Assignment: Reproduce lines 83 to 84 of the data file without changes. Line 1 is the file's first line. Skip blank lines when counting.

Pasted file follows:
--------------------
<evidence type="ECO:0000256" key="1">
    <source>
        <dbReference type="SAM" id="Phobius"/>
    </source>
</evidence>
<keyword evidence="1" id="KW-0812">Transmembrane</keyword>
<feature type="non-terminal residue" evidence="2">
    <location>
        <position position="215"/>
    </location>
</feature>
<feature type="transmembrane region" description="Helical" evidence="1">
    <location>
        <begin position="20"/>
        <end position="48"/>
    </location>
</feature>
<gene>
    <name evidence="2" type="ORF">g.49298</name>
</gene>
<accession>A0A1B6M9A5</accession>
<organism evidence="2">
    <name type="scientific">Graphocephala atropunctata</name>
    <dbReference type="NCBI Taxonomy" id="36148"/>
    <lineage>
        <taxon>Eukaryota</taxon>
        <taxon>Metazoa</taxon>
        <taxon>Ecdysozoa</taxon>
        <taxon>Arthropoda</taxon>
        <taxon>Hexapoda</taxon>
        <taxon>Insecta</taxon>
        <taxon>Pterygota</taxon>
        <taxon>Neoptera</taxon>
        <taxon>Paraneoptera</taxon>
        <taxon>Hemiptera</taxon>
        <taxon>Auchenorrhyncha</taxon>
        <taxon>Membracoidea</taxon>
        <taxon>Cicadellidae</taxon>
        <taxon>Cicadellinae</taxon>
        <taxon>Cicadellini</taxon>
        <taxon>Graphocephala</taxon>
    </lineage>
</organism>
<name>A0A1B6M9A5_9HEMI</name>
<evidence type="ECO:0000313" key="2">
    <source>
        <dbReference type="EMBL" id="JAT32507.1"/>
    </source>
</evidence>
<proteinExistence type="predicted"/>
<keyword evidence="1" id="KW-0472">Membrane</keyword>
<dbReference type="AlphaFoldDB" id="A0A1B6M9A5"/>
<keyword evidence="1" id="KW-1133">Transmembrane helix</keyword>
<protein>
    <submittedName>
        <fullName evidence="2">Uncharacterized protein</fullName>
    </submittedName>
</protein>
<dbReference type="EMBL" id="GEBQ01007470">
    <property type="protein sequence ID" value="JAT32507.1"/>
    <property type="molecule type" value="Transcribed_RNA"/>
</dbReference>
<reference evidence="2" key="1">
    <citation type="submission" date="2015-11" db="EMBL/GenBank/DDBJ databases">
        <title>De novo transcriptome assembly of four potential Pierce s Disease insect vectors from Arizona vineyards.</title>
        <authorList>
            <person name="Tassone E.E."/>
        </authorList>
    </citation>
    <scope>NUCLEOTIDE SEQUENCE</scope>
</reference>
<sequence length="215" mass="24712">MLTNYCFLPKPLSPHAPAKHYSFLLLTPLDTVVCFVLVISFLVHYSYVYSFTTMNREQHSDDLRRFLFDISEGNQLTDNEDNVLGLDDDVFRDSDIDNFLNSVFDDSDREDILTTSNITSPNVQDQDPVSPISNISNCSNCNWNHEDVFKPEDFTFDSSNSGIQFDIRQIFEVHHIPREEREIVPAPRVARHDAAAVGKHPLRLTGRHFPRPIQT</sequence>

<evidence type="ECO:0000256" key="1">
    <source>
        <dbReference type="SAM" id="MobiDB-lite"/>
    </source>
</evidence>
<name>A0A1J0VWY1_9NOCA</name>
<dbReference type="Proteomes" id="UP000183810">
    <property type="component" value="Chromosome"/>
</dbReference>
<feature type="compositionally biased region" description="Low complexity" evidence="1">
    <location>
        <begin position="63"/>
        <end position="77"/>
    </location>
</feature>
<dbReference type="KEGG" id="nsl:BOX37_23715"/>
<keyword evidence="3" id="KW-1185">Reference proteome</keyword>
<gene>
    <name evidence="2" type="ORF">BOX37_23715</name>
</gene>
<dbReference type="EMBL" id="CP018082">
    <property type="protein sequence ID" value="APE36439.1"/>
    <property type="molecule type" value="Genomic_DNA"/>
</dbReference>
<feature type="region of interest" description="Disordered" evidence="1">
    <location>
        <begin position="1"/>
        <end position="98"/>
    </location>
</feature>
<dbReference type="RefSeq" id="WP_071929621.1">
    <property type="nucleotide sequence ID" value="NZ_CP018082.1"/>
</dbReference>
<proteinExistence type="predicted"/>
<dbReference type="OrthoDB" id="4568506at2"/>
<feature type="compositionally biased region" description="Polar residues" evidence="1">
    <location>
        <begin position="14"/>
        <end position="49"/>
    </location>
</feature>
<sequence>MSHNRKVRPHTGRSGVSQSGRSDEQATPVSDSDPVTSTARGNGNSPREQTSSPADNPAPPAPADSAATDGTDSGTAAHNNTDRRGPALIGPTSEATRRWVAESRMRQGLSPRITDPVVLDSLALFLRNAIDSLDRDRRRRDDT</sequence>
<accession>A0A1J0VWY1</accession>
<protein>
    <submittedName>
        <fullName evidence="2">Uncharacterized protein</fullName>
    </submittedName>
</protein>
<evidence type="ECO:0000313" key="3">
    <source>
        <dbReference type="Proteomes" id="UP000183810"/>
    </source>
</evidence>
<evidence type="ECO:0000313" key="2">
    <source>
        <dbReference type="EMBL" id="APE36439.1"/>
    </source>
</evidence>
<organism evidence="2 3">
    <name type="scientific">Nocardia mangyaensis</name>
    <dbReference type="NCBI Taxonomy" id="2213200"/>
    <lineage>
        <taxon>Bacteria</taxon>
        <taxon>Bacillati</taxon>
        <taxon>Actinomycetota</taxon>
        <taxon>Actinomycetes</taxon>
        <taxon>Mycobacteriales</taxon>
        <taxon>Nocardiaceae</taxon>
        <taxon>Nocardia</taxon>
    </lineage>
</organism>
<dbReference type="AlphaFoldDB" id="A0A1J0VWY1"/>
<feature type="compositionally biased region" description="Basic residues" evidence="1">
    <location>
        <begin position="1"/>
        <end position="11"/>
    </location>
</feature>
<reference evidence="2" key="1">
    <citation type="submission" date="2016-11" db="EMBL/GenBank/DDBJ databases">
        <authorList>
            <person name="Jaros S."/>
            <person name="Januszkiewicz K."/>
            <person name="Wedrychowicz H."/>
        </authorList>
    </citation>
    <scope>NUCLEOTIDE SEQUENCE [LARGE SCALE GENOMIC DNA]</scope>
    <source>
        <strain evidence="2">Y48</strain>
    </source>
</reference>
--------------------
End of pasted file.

    <location>
        <begin position="63"/>